Alot of mustard on this hotdog move. That being said- watch how Ganon makes this move into a North South dribble move to attack his defender. That is the key. Austin Youth Basketball recommends perfecting this move in your own private development work before breaking it out in front of your coach. Moves like this are not appropriate within certain offenses.
In a basketball private training session I had today a slightly disturbing experience. I worked out with a 11 year old boy who had just finished playing in one of Greater Austin’s youth basketball leagues. This league will remain anonymous.
The boy was a polite, smart, attentive and focused young man who clearly came from a good family background. I asked him to assume a triple threat position… he could not. I asked him to execute a jump stop… he did not know what it was. I asked him to assume a defensive stance and execute a defensive slide. He did not know what I was talking about.
Once the look of shock wore off my face, I realized that his youth basketball team coach was probably a well intentioned Dad who gave up his own leisure time to do the very best he could for his son/daughter and their team. Perhaps the child learned these basketball basics and forgot them. I asked if that was possible. Definitely not. He had never heard of these concepts. He was, however, able to execute a drop step after 15 minutes of instruction, mastered (at a very basic level) rip thrus, jump stops, and defensive sliding all in the remaining 30 minutes. He had a high learning aptitude for basketball fundamentals. This aptitude had been wasted for the last season.
It reminded me of a team of 13 year olds I coached in Manhattan Beach, CA many years ago. Some of the teams we faced in the league had 3 different traps, 5 out of bounds plays, 2 set offenses, and….. 50% free throw shooting, kids dribbling with their heads down, a complete lack of trust in their teammates, complete inability to box out with sound technique, and an obsession with the three point line.
We are failing these kids.
The question then becomes: “How can Austin Youth Basketball best help these kids basketball leagues throughout Greater Austin?” I am open to proposals. Bring your ideas. Here is mine. Get every coach in your league (and I do mean every coach) together in one gym and we will go over the fundamental essentials that each child deserves. We can also go over the essentials of practice planning. Our focus will be teaching the coaches to teach the kids how to play. If you want to teach the kids plays (Xs and Os) rather than how to play- this will not be a fit. If your primary goal is a championship trophy- this may not be a fit. I suspect that is not the reason most of you have gone into youth sports.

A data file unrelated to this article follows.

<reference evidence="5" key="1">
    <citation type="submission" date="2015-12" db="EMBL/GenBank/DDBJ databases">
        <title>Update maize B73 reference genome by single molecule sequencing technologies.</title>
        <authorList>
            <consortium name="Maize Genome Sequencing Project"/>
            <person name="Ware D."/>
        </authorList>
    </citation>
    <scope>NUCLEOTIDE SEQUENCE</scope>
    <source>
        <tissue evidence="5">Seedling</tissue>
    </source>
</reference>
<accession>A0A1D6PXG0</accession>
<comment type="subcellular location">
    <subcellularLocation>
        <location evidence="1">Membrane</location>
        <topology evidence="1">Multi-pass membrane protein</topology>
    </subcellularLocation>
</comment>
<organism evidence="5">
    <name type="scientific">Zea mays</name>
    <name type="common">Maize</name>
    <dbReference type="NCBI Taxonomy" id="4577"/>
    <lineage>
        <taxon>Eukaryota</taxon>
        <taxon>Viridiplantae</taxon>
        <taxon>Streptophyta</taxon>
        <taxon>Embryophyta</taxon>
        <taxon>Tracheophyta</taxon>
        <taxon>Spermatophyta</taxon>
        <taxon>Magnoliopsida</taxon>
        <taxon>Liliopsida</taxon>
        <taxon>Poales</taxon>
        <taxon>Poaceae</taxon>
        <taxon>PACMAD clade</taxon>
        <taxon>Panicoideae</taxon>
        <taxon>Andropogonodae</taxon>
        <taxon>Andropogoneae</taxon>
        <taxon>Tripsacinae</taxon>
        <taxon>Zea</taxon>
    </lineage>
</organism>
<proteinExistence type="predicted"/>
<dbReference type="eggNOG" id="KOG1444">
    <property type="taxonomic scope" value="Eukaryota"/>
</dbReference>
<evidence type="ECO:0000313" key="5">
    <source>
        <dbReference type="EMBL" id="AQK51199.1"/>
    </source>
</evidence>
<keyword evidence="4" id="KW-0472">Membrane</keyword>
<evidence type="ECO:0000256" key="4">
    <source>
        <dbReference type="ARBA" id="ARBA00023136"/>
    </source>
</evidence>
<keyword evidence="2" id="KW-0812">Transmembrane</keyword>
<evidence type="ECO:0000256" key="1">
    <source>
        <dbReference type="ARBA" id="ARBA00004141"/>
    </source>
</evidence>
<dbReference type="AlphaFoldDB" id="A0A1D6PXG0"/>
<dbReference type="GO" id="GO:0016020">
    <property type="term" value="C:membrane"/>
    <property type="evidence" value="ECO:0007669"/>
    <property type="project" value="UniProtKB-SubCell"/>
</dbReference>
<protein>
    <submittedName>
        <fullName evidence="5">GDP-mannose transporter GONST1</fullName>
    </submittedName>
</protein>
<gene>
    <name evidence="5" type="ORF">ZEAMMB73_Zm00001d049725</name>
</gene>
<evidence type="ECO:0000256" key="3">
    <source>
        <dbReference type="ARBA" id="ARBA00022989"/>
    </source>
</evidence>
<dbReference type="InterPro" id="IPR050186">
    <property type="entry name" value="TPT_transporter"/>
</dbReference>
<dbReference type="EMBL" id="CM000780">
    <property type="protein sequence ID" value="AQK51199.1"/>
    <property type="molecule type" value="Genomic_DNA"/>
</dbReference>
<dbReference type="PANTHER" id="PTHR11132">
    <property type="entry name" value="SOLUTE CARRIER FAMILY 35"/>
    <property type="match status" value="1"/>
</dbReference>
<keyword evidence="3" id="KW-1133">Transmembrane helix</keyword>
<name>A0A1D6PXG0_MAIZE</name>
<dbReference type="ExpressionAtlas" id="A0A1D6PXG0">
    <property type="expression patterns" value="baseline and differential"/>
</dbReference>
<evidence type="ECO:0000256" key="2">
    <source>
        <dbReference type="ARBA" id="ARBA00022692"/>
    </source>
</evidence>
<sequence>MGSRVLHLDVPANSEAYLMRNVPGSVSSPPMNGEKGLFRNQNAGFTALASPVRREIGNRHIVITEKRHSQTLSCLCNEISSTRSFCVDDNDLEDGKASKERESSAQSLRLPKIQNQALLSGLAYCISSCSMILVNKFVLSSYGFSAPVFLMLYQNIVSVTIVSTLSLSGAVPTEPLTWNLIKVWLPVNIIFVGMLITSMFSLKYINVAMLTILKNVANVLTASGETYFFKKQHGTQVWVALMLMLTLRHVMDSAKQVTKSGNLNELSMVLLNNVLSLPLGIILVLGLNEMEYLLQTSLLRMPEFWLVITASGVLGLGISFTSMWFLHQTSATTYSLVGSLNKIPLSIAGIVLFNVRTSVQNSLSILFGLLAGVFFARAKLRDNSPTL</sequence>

Each coach deserves a chance to make a difference. Their hearts are in the right place. Many coaches need coaches. This will greatly enhance the experience for the player and the basketball coach.
We can help. Each Austin basketball league will be different in terms of needs and this will need to be customized. Fees will be negotiable. This is bigger than dollars and cents. Email me at [email protected] (chris null@null austinyouthbasketball NULL.com) to chat about your league and how we can help put on a coaches clinic. Many of you have done a great job moving in this direction. Others need help. Together we can make a difference
Austin Youth Basketball is proud to announce Basketball Buzz. Basketball Buzz will serve as a news source for everyone covering the high school and middle school basketball scene. Submissions will be accepted from all school basketball coaches in the Greater Austin area. Team pages can be set up. Austin Youth Basketball is currently accepting 2010/2011 basketball and season and team previews. We recommend submitting high school or middle school basketball schedule. Submissions should be formatted in a Word document and compressed photos can also be submitted in the formatted Word document. Submissions for season previews should be submitted to [email protected] (chris null@null austinyouthbasketball NULL.com). Coaches can also call Chris Corbett at 512.921.4444.